• The second request is to have the same love.
      • The fact that Paul moves to this proves he is not seeking to be judgmental, but compassionate.
      • Since this parallel’s God’s love for us mentioned in verse 1, then it reasons that we as believers should treat other believers in the same fashion.
      • Our Sub-point 2: Our fellowship with the Trinity will change our compassion for the situation of fellow believers.
      • If God’s compassion for us drove him to reach out to us in love through Christ Jesus, shouldn’t we reach out to others no matter what their struggle may be?
      • If we should reach out to unbelievers, how much more should we reach out to those who claim to be fellow believers in the midst of their struggles?
      • We are not seeking to love other believers permissively but purposefully towards the Fatherly love and guidance of God.
    • Finally then Paul’s third request is compound as his if statement about the Spirit was compound.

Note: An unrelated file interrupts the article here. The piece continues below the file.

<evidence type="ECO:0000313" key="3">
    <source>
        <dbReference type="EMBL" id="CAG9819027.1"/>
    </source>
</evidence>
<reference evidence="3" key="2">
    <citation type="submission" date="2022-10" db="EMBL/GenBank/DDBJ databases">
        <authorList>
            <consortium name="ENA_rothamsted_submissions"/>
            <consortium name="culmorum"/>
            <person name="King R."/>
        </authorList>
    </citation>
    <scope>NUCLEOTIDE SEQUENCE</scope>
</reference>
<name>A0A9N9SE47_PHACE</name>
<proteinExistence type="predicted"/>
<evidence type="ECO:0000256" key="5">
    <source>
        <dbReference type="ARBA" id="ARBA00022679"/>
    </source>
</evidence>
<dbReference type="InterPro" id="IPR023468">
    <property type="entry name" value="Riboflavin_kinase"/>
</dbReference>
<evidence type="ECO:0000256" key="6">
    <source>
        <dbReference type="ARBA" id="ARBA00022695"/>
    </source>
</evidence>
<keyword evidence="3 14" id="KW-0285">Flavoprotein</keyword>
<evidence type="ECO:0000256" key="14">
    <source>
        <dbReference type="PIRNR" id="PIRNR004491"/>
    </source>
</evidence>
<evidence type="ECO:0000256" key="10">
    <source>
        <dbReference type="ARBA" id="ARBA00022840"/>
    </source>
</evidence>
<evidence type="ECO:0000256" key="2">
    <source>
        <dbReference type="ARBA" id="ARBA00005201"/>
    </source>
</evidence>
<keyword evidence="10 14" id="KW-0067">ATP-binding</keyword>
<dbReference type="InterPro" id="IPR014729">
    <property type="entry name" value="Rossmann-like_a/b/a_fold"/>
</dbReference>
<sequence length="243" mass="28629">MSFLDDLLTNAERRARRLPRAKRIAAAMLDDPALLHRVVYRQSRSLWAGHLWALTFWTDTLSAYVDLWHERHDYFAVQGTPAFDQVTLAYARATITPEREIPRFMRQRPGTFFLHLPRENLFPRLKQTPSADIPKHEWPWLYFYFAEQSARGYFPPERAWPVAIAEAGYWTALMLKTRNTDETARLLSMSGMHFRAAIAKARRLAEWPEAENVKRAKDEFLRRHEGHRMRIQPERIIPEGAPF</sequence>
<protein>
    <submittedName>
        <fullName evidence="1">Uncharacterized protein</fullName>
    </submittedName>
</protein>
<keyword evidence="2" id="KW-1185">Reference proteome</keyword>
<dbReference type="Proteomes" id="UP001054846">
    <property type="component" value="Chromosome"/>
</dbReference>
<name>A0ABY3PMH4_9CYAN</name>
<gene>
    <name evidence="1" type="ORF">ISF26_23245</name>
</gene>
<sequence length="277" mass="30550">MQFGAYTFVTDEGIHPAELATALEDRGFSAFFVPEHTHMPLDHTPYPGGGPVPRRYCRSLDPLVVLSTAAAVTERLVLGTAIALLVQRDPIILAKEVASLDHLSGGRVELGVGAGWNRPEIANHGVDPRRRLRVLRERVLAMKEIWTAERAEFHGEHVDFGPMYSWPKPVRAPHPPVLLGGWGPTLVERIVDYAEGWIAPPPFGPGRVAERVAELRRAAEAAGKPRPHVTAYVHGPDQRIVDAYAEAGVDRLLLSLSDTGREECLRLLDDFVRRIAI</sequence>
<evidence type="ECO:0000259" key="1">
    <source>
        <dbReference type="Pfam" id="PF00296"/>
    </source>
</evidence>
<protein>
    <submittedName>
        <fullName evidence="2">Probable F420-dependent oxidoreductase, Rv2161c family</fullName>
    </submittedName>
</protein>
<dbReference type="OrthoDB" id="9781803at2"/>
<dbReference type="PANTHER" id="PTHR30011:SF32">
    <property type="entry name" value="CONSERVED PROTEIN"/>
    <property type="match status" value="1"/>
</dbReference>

• He references being in one spirit and purpose in the NIV.
        • The original language says to be one in soul and one in attitude or thought.
        • Our fellowship with the spirit changes our disposition towards others.
      • Thus the third sub-point : Our fellowship with Trinity changes our Spirit-led commitment to fellow believers.
      • We do not have a surface connection because we show up in the same place on Sunday.
      • We have a deep spiritual connection that causes us to tenderly and compassionately care about each person’s eternal destiny.


  • Take just a moment today and consider how your relationship with God affects your relationship with others.
  • Do you have the same
    • Communication with others as Christ, asking them to follow him?
    • Compassion for others as the Father does, reaching out to them?
    • Commitment to believes that the Holy Spirit does in indwelling them?
  • If you do not have the same Trinitarian fellowship with other believers maybe you need to examine your relationship with our Trinitarian God.
    • Do you know the love of God the Father, through Jesus Christ?
    • Do you know the encouragement of Christ walking with you through life?
    • Do you experience the indwelling transformation of the Holy Spirit towards Christ-likeness?
  • Today if you would just surrender your life to Christ, you have a right relationship with God and with fellow believers.
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Posted by on October 10, 2016 in Ministry of the Word